LISBON —A shadow minister in Labour leader Jeremy Corbyn’s frontbench team has joined growing calls for a second EU referendum, telling Business Insider that a second vote will be necessary if May’s Brexit deal is bad for Britain.
Labour’s shadow science minister Chi Onwurah told Business Insider that while she would prefer a general election, she would support a second referendum on Brexit if the deal Prime Minister Theresa May puts to parliament fails to meet the opposition’s six “tests.”
“If the choice is between a second referendum and a deal which is bad for Britain then I would go for a second referendum,” Onwurah told BI.
“I would prefer to have a general election of course, but if the choice is a deal which the Tories have engineered so that it’s going to take us into a race to the bottom, loss of workers rights, no access for my constituents, then I would back [it],” she said.
Her comments come as one of Theresa May’s own ministers resigned from government, calling for a second referendum on Brexit.
The Transport minister Jo Johnson quit on Friday, saying that the Brexit decision must “go back to the people.”
Onwurah previously indicated she might support a second vote during the last Labour leadership election.
However, Labour leader Jeremy Corbyn has since resisted calls to explicitly back a new vote, saying only that the party would leave “all options … on the table” in the event that May’s deal fails to pass through parliament.
Onwurah joins an increasingly loud chorus of voices demanding a second bite of the cherry on Brexit. A group of pro-Remain business leaders last week also called for a second referendum. The former head of the civil service, Bob Kerslake, who now advises the Labour leader, also joined the calls in the past week, telling Business Insider that a second vote was now needed to prevent the “catastrophe” of a no-deal Brexit.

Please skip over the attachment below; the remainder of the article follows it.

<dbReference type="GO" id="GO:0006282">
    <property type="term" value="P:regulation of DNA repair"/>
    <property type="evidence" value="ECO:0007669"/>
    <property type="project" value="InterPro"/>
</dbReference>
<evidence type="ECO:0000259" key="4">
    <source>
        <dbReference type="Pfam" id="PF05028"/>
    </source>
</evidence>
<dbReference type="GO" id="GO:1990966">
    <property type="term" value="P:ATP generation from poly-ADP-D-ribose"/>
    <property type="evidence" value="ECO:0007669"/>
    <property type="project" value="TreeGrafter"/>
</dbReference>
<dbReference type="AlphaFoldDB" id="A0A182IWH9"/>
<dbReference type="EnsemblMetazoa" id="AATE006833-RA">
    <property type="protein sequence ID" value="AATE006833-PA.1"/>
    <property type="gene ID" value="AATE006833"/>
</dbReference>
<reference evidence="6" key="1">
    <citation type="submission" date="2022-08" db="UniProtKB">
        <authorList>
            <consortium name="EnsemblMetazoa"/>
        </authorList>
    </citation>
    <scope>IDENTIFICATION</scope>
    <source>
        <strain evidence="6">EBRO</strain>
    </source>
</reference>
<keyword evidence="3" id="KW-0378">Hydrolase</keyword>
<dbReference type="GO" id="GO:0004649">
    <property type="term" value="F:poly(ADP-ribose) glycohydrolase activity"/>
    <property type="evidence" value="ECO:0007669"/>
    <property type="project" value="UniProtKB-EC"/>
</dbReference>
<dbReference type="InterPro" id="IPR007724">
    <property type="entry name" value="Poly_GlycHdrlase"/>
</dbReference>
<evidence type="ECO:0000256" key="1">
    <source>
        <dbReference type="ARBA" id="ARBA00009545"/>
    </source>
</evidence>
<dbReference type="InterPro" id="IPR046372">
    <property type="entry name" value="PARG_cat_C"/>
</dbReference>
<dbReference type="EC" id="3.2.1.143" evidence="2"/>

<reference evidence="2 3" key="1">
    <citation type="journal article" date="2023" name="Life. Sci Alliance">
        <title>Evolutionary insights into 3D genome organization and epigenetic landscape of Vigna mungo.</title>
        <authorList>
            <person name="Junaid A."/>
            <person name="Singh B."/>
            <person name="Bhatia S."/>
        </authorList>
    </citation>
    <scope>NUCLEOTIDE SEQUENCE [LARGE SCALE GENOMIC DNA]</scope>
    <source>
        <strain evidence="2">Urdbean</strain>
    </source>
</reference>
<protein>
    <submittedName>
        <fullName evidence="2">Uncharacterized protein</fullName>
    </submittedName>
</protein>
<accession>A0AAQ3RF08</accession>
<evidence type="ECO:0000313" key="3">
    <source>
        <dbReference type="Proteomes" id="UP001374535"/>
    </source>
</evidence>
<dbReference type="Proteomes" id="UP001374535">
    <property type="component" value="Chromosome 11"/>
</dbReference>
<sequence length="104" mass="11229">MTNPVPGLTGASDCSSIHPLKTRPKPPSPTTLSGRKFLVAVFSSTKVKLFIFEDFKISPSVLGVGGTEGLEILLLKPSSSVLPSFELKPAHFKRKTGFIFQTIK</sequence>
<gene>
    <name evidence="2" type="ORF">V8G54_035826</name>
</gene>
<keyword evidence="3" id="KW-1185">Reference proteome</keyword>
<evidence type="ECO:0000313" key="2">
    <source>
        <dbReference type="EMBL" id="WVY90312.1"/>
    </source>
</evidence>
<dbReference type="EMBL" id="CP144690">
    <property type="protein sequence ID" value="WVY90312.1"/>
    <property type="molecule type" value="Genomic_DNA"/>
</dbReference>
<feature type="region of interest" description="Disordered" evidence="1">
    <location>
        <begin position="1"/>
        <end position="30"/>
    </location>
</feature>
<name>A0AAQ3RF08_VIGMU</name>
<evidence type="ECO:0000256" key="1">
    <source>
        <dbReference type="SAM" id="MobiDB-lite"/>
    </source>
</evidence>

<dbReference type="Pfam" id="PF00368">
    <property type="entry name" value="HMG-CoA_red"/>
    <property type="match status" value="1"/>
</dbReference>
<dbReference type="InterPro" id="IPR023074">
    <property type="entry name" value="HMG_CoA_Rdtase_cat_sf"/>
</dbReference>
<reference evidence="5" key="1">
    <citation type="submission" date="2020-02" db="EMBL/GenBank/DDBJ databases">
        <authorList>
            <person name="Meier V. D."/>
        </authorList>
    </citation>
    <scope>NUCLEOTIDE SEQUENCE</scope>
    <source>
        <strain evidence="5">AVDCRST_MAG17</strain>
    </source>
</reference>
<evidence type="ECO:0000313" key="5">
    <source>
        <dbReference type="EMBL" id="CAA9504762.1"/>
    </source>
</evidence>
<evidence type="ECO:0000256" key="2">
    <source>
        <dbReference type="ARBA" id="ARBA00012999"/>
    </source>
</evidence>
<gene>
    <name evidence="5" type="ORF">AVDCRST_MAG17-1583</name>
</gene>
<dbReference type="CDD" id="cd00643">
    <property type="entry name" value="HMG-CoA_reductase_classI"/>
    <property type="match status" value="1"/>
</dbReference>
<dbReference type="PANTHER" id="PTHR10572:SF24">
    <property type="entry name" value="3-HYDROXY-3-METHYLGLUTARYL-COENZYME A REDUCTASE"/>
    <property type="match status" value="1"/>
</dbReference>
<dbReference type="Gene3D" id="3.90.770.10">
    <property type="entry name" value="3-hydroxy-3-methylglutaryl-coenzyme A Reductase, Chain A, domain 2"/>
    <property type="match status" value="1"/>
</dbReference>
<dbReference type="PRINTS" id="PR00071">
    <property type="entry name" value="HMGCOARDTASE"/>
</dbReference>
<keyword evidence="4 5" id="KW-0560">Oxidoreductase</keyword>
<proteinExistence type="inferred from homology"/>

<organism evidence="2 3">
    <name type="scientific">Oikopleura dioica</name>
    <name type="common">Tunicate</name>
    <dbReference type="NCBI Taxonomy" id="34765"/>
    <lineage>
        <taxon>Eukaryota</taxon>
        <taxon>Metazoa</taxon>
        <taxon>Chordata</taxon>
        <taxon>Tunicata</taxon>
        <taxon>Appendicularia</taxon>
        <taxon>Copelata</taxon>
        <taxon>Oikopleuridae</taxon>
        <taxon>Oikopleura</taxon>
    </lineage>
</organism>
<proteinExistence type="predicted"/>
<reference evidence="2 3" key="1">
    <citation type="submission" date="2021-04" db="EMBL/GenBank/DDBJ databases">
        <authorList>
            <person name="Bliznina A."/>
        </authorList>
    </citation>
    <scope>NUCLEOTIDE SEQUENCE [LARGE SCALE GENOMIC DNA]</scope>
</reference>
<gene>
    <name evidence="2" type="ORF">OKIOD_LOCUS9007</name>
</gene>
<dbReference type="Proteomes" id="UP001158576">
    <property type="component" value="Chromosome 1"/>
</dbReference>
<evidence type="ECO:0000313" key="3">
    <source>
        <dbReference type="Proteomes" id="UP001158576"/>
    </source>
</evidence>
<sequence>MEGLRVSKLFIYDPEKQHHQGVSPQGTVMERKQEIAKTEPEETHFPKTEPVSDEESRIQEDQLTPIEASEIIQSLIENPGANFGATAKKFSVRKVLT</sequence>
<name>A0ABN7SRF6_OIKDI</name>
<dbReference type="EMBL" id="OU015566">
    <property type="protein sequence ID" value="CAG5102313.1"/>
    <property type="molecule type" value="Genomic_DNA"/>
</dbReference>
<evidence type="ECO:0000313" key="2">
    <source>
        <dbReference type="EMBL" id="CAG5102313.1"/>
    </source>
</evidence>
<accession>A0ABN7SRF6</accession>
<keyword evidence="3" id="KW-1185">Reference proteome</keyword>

When pressed on whether that put her at odds with Labour leader Jeremy Corbyn — who would prefer a general election and a deal that meets his six tests — she laughed.
“It’s very difficult, you are asking for more certainty from the opposition who are not in government than you are from the actual government, far more.”
Asked whether the country needed certainty, she replied: “Well exactly, and we are a government in waiting. That’s absolutely true. So I recognise that, but we haven’t got the civil service [to provide administrative support], and Keir Starmer is in Brussels today.”
She added that Starmer and Corbyn have both been to Brussels to confer with EU officials on alternatives to May’s Brexit.
Starmer is “seeing, talking about what kind of deal we could have. He’s in Brussels — Keir’s been in Brussels a lot and so has Jeremy,” Onwurah said.
Asked if that amounted to a parallel set of talks that Brussels was holding with Labour, in the event that May’s Conservative government falls, she replied that: “There are talks … I also wouldn’t say that what’s happening with the Tories are ‘real’ negotiations because you see that every time they put something forward something comes back again. … So there are definitely, Keir and Jeremy have been talking to our European sister parties and colleagues.”
Onwurah said she believed there were only about four Labour MPs — out of 257 in the 650-seat House of Commons — who were absolutely pro-Leave, and another 40 who are Remainers but represent constituencies that voted Leave, and thus might be open to backing May’s deal.